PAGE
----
Interesting that you used the phrase 'not designed to run more...' I suffered a stress-fracture a couple of years ago and the consultant I saw at the hospital was absolutely useless and suggested that maybe I wasn't designed for running and should just stop...needless to say I now use that for motivation!
Thanks for all the advice guys, really appreciate it and things are a lot clearer in my head what to do for the last few weeks of training for this marathon, and a few ideas for next time too! I'll report back how I go in the half
I've not been doing mid-week runs no, I think that would be quite tough only running 3 x a week. Essentially I've been doing a weekend long run, a club speed session (either tempo or reps depending on what is on that week) and an easy 3 or 4 miler. Then I've been making up the cardiovascular with a couple of sessions on the static bike each week,
I'll look at adding in a midweek long run next time I run a marathon but don't think it would be a good idea starting now when I'm only five and half weeks from race day?
Taking it steady and running the half at marathon pace is definitely the plan I think, I have a bad habit of going off too fast (doesn't everyone!) so will have to rein myself and start slow.
Thanks for the responses. I'd heard about the 100 mile thing before, but just thought it was a bit of a generic figure to aim for. If I did 22 miles this weekend then my 5 longest runs would equal 96 miles...how much difference would that 4 miles make?
The MP running seems to make a lot of sense, I spoke to a guy at my running club last night and he suggested similar, or maybe even slightly quicker than MP for the half (7:45 pace rather than 8:00 pace) because then it would feel easier on race day. The plan you linked to Pete always has the MP running in the second half of the long run, is that so you're used to doing it when already tired?
I think I'm going to do another long run this weekend somewhere 20-22 miles, and see how I feel about putting some MP running into that, depending on how it goes on the day. Then it seems best to run the half at MP, after all I've been training for the marathon, not the half and I can always do another half sometime after the marathon to try and set a decent time off the back of the training.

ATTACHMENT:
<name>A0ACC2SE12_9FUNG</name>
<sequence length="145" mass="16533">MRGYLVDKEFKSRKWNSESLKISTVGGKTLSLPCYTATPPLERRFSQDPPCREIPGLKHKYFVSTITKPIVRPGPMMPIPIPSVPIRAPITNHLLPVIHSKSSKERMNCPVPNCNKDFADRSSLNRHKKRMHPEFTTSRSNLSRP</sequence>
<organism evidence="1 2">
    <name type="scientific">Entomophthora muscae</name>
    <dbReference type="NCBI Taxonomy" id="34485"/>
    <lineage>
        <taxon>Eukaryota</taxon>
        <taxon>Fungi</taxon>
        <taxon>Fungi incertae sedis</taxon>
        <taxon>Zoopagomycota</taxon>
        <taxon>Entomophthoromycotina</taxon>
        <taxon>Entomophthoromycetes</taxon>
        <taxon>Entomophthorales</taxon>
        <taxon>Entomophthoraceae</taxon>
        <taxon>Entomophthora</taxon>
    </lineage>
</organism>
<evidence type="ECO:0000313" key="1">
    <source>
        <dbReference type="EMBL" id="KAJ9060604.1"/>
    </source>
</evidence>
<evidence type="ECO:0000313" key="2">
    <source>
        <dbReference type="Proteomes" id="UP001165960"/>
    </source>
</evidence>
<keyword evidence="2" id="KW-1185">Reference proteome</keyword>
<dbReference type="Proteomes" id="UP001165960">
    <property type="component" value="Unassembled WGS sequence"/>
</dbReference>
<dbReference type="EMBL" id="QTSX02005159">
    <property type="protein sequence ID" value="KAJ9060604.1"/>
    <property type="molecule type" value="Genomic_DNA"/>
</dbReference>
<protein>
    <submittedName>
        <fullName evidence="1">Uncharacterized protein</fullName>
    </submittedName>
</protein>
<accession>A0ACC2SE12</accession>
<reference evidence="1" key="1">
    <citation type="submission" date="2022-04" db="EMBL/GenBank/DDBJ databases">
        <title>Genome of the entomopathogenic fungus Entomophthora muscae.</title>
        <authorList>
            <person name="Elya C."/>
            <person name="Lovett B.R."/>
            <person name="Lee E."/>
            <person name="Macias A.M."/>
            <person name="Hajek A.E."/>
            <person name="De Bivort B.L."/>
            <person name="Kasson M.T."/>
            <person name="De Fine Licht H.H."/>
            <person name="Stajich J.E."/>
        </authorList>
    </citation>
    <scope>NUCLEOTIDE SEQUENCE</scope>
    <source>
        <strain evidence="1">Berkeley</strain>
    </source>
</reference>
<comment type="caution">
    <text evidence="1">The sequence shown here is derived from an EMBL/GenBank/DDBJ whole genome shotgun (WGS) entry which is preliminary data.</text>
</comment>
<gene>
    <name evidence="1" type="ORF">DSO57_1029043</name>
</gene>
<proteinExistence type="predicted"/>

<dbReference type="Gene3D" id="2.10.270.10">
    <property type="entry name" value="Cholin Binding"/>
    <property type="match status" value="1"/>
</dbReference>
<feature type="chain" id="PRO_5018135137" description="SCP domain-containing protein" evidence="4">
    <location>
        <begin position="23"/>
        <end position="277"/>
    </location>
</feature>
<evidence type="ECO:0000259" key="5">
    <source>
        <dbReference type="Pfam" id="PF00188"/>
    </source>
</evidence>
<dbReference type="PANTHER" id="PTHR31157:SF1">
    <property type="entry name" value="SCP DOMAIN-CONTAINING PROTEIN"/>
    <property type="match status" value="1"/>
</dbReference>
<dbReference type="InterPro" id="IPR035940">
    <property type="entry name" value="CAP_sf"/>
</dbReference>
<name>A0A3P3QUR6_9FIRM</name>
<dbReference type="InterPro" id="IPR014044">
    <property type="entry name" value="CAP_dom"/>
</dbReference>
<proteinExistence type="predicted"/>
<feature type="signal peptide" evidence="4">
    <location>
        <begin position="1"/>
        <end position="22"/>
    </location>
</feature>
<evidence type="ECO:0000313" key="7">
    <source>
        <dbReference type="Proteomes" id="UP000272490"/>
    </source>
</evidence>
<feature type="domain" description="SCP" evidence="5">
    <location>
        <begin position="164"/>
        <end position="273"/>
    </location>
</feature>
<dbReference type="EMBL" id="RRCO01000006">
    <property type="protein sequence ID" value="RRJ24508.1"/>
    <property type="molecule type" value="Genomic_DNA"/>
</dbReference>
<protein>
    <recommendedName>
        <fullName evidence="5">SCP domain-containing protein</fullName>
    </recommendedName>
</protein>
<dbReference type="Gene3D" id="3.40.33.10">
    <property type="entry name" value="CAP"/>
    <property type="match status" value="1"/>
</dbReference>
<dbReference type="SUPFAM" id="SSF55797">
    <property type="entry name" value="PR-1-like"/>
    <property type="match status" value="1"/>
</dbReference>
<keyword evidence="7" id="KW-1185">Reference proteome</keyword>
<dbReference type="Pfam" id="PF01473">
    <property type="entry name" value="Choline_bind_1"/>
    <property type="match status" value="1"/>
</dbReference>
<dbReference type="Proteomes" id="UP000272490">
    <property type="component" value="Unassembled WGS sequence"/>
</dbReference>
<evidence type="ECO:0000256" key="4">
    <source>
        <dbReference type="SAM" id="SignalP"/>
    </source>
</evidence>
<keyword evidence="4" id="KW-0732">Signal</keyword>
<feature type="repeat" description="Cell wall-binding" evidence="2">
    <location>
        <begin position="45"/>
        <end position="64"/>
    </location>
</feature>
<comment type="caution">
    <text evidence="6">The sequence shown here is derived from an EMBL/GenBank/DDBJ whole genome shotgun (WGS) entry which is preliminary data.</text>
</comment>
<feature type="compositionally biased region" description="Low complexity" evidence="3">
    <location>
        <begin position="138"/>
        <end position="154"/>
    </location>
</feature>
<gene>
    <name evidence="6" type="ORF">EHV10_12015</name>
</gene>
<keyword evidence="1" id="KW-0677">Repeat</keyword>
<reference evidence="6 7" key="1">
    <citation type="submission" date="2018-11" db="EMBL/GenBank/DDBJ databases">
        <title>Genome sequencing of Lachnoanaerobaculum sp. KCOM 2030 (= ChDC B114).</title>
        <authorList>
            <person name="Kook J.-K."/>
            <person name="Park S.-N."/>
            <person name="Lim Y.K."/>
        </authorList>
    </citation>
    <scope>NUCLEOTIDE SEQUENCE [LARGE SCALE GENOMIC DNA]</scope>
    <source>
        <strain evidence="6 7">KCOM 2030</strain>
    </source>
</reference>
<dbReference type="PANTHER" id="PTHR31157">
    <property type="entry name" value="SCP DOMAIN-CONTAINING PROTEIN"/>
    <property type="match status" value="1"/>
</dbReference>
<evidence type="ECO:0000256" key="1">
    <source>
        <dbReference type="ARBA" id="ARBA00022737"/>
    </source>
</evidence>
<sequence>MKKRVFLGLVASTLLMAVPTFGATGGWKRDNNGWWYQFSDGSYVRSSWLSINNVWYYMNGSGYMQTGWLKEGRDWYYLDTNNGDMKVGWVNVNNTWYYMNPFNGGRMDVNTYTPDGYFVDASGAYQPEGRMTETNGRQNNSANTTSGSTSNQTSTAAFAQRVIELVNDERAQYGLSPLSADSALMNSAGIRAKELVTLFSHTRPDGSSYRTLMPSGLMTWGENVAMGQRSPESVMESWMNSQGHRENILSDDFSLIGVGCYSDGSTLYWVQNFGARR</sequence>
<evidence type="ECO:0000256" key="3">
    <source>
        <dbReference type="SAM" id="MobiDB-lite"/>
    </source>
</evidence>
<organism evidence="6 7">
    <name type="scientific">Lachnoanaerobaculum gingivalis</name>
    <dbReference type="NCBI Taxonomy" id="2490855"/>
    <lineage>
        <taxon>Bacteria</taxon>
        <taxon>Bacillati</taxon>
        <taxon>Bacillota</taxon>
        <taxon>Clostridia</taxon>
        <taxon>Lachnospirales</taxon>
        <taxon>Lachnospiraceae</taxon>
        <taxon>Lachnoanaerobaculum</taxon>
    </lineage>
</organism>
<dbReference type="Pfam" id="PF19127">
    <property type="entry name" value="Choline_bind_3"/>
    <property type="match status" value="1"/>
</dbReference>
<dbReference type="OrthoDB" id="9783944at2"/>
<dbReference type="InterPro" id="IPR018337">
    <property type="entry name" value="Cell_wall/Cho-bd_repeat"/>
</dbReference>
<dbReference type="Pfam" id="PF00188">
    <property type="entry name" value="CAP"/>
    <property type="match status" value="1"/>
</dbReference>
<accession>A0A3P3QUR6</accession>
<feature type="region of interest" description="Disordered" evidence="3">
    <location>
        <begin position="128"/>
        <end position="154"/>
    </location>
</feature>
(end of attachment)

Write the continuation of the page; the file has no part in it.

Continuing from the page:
PhilPub - you mentioned recovery taking longer...are you suggesting that only running 3 times a week might mean I recover slower than if I ran 4 or 5 times a week? I'd always stuck to 3 times because when I'd done more I'd started picking up problems, and figured this was because I wasn't recovering enough between runs. Have I misunderstood?
Thanks for the response, I'd certainly be happy doing another 20-22 miles, was just concerned about overdoing it, having not trained for a marathon before.
No I'm not following a plan, I only run 3 times a week, I find doing any more and I start picking up injuries, so I make up the easy stuff with static cycling. I had a look at some plans when I started building up but have kinda just done it myself and seen how it's gone.
I was torn what to do with the half, I feel like practising MP would be most beneficial but I kinda want to race it because I think I'd do a decent time (for me) with the training I've been doing. Would racing the half take too out of me before the marathon? It is only my first marathon so I don't have a particular target, just want to finish it and enjoy it.
I'm running my first marathon at Chester on 4th October so am 6 weeks away. Training has been going well and I have been increasing the long runs gradually over the past few weeks. My recent long runs each week have looked like this:
Last week I intended to do 20 miles but got a bit lost which added the extra 2 miles, but I felt pretty ok because I've been doing everything at an easy pace. I've got a half-marathon in two weeks time but I guess my question is how long should my long runs be? In theory I've got one long run this week, then the half, and then three weekends to taper, but I'm not sure how long I should be running in that either? I'm wary of overdoing and don't want to pick up an injury before my first marathon.